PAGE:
Auditory environmental enrichment prevents anxiety-like behavior, but not cortisol responses, evoked by 24-h social isolation

Letícia Marchetto, Leonardo J. G. Barcellos, Gessi Koakoski, Suelen M. Soares, Aline Pompermaier, Victoria C Maffi, Roberta Costa, Carolina G. da Silva, Natalie R. Zorzi, Konstantin A Demin, Allan V. Kalueff, Heloisa H de Alcantara Barcellos

Research output: Contribution to journalArticlepeer-review

Abstract

The zebrafish (Danio rerio) is widely used as a promising translational model organism for studying various brain disorders. Zebrafish are also commonly used in behavioral and drug screening assays utilizing individually tested (socially isolated) fish. Various sounds emerge as important exogenous factors that may affect fish behavior. Mounting evidence shows that musical/auditory environmental enrichment can improve welfare of laboratory animals, including fishes. Here, we show that auditory environmental enrichment mitigates anxiogenic-like effects caused by acute social isolation in adult zebrafish. Thus, auditory environmental enrichment may offer an inexpensive, feasible and simple tool to improve welfare of zebrafish stocks in laboratory facilities, reduce unwanted procedural stress, lower non-specific behavioral variance and, hence, collectively improve zebrafish data reliability and reproducibility.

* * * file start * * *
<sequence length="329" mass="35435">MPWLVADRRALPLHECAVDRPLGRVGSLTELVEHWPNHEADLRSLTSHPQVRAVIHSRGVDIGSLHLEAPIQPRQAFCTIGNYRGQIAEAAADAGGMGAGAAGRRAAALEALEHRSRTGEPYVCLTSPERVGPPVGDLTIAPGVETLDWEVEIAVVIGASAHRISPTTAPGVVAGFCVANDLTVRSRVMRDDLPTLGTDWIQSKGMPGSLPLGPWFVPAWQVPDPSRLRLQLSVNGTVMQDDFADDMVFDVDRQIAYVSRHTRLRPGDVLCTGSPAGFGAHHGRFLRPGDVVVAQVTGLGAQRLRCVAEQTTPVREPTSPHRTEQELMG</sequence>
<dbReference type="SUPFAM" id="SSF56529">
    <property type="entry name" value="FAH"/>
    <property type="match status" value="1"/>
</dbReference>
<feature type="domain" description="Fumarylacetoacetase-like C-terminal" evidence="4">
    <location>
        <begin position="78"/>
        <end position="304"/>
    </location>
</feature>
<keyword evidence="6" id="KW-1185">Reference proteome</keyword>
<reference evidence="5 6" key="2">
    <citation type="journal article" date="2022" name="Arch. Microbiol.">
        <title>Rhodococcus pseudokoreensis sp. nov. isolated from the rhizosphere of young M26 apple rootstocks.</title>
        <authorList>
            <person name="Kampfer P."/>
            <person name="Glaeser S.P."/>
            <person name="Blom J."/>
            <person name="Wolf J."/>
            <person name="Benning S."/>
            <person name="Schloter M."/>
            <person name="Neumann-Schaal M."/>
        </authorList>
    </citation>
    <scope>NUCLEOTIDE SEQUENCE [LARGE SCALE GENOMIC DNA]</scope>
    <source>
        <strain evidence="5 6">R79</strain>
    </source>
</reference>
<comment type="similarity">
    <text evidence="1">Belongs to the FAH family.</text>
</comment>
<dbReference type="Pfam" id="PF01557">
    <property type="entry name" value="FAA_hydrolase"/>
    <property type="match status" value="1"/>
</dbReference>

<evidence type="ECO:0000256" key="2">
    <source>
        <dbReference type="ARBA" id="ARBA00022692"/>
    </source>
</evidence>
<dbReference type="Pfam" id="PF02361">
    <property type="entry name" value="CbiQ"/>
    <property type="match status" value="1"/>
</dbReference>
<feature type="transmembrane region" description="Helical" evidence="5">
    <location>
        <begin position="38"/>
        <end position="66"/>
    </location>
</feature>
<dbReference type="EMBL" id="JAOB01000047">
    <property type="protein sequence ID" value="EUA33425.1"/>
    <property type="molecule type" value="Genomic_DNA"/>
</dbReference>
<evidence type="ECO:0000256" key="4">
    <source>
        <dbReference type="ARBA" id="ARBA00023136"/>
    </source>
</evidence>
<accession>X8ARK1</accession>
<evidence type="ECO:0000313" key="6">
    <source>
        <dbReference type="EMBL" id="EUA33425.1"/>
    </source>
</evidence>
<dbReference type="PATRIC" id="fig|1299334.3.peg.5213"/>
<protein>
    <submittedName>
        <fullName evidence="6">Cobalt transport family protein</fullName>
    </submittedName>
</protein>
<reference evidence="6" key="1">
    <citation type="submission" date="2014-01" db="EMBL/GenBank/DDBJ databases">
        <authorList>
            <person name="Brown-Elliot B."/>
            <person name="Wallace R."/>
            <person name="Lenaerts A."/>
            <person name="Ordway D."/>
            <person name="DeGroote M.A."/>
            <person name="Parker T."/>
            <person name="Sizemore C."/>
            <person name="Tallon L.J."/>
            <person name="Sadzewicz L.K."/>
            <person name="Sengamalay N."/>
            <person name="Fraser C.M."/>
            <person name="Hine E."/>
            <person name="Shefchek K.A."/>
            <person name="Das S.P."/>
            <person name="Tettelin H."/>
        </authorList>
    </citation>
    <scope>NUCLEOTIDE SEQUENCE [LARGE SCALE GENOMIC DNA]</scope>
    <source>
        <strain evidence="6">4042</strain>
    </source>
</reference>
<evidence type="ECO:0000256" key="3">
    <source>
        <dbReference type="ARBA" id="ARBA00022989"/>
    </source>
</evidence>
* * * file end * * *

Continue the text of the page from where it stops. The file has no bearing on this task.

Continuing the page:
Original languageEnglish
Pages (from-to)113169
JournalBehavioural Brain Research
DOIs
StateE-pub ahead of print - 9 Feb 2021

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